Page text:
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Business Network Collaboration is more than just the exchange of business data and electronic documents between business partners. It’s about a complex set of collaborations and communications between the various parties and the coordination of these activities. It’s about supporting these sophisticated relationships virtually and seamlessly all around the world so that business continues to move at the speed of the Internet. It’s about business network collaboration. Business Network Collaboration needs to be documented.

The following list identifies a few of the categories of information that needs to be documented in order for a company to effectively and efficiently conduct EDI & B2B with trading partners.

  1. Document internally preferred industry EDI/XML/B2B standards, EDI implementation guides, IDocs, XML schemas and web service interfaces, and organize by business process and trading partner.
  2. Document the details of the business process that is being automated through the use of EDI or other B2B formats.
  3. Document the timeframe requirements and priorities of implementing various business partners. Who is most important and needs to be implemented first?
  4. Document your EDI/B2B vendor/service provider’s sales contact and account information.
  5. Document any EDI/B2B consultant’s or internal software engineers involved in specific implementations. Know how you can contact them?
  6. Document your trading partner’s EDI transaction set(s), B2B messages and XML schemas in a standardized guideline. Include all of the semantic and syntax information.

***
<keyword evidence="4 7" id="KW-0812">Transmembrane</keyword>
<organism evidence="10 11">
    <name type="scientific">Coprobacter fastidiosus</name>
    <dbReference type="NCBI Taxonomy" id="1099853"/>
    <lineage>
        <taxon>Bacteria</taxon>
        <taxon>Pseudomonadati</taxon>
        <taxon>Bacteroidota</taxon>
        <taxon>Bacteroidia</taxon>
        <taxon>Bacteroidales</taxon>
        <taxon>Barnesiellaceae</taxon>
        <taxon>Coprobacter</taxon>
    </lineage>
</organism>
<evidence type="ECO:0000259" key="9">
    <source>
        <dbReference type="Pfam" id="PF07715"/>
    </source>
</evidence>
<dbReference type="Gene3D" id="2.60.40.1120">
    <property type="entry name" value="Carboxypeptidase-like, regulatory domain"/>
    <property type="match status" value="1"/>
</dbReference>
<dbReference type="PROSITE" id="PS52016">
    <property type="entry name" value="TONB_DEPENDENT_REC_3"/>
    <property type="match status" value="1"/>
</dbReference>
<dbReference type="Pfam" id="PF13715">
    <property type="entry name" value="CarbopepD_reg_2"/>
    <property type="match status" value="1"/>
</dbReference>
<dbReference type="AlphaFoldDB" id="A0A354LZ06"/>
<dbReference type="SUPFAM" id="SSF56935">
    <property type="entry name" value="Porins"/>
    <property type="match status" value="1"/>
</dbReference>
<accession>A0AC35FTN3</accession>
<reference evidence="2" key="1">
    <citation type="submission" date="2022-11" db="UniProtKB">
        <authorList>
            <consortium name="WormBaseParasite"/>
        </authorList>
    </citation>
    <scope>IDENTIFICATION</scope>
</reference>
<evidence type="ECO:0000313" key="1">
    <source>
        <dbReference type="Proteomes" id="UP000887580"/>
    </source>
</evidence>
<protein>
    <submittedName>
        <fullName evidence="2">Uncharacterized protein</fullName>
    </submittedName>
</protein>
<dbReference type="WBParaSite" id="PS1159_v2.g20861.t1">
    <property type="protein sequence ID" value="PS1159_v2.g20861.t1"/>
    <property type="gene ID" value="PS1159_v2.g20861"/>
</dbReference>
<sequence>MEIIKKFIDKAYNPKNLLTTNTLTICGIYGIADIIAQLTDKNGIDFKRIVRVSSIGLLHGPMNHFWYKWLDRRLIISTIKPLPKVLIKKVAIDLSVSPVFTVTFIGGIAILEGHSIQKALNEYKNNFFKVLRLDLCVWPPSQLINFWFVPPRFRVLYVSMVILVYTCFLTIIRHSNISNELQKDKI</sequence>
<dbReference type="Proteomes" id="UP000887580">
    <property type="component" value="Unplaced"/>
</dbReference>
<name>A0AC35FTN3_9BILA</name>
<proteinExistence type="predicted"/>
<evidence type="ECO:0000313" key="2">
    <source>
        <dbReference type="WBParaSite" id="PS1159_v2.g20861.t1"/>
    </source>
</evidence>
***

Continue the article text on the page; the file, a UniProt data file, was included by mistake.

7. Document and store your trading partner’s business documents including trading partner agreements, project schedules, security requirements, relevant business agreements, NDAs, etc.
  8. Document the names and contact information of all the people in your trading partner’s organization that are involved in the EDI/B2B implementation (who manages the business process, EDI translator, security, communications, helpdesk, legal agreements, IT priorities, etc).
  9. Document task lists (specific to a trading partner’s implementation plan and schedule)
  10. Document your internal issue resolution and escalation processes.
  11. Document your EDI/B2B vendor’s helpdesk information, support plan information, renewal dates and history.
  12. Document the hardware, software and networks involved in your internal EDI/B2B processes so you can quickly resolve issues and answer questions from your business contacts and IT managers.

Here is the challenge. Where do you document and store all of this information? EDI software vendors don’t care. They do not feel this is their responsibility, although it is an absolute requirement for the EDI/B2B support and implementation team. I would suggest that the first step of any EDI/B2B implementation project is to design a database application that can be used as the designated repository of all the information listed above. This is how managed EDI/B2B service providers must do it in order to manage tens of thousands of implementations effectively.  The best practices that managed services providers use are relavent for internal EDI projects as well.

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